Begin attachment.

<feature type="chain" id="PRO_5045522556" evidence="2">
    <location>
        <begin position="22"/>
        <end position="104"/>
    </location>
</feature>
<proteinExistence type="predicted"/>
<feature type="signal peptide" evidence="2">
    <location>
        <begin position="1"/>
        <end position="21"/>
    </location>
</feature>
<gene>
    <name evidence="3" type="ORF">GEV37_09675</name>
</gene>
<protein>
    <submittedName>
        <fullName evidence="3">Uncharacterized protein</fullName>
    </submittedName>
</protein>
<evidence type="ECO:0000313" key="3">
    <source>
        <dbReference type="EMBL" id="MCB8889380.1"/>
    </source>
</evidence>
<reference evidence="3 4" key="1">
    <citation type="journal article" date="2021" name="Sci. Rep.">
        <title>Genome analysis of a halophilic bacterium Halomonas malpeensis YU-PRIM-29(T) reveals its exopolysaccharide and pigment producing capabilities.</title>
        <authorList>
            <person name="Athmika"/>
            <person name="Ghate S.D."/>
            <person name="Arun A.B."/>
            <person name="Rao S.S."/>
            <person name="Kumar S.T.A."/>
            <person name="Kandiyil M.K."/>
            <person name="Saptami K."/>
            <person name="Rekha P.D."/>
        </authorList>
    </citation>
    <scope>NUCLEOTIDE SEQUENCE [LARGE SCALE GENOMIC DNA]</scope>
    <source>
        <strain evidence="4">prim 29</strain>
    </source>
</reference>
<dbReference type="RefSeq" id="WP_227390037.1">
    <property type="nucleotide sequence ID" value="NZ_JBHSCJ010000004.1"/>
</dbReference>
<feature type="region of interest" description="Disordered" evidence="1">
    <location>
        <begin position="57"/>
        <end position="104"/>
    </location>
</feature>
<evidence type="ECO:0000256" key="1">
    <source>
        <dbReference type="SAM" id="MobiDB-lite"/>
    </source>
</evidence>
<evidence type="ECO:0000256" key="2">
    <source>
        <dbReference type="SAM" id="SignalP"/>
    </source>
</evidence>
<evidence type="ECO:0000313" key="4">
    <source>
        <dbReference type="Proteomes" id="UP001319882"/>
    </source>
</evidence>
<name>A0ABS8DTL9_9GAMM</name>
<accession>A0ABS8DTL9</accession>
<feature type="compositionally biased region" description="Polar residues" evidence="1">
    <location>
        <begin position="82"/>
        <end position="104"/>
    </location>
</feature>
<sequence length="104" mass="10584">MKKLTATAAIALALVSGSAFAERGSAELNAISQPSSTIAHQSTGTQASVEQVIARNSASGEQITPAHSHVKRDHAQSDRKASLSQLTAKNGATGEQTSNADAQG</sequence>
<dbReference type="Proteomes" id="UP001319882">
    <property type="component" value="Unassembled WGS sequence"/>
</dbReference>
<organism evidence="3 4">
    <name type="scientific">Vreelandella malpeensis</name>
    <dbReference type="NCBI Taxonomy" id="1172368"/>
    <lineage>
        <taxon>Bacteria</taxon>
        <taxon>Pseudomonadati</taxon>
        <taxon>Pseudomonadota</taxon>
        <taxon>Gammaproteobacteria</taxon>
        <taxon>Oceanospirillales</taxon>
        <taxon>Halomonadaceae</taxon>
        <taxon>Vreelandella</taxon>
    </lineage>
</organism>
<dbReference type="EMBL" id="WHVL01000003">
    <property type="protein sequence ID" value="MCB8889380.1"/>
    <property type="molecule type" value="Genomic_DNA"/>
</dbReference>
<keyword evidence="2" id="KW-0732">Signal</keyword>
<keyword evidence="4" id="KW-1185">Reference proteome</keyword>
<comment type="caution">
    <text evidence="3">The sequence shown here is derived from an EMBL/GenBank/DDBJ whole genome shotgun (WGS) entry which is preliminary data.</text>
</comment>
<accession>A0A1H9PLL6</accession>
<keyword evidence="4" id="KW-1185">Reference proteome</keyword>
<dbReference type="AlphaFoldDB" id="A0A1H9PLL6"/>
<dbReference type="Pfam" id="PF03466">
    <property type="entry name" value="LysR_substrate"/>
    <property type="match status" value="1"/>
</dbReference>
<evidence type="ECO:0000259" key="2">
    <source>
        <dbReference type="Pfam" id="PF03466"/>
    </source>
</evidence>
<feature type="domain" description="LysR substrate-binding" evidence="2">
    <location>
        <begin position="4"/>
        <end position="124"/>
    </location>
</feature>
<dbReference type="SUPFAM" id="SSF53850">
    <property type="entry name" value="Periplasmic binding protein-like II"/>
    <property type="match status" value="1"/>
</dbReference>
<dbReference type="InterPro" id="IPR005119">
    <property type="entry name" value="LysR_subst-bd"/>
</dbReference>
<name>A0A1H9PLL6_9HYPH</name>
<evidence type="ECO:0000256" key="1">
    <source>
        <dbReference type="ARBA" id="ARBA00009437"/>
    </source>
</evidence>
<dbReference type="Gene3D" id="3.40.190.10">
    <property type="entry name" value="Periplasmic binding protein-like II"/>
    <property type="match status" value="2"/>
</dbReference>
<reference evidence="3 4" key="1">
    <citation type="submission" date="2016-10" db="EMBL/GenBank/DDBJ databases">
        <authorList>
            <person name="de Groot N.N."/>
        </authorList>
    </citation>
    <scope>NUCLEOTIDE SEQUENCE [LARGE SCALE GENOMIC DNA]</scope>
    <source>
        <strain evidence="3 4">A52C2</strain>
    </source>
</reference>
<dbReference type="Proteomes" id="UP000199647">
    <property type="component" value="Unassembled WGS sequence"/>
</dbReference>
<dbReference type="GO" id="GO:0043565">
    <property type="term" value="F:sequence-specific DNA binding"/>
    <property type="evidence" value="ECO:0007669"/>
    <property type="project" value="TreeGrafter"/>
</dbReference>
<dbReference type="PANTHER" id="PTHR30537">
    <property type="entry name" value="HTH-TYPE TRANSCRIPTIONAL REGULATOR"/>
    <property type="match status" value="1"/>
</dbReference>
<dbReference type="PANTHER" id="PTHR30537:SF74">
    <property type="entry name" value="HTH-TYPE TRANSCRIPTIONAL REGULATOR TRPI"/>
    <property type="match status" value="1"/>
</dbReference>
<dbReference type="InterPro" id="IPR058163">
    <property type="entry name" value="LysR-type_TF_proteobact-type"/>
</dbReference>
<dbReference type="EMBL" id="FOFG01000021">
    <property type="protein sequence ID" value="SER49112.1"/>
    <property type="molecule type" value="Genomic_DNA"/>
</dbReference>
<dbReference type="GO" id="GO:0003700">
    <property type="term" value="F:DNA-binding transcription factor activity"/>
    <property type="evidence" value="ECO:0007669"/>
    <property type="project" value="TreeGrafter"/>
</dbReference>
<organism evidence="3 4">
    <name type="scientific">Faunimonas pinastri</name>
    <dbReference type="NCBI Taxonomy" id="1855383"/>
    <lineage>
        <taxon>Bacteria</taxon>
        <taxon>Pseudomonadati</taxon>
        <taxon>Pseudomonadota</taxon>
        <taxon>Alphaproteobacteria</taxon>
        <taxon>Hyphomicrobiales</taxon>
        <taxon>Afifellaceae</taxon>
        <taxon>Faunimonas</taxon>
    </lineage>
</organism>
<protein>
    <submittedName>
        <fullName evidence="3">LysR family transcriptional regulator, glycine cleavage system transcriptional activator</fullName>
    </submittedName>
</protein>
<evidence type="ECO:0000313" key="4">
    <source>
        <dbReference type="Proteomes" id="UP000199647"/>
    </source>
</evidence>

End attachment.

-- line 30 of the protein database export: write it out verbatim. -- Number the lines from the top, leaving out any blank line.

        <authorList>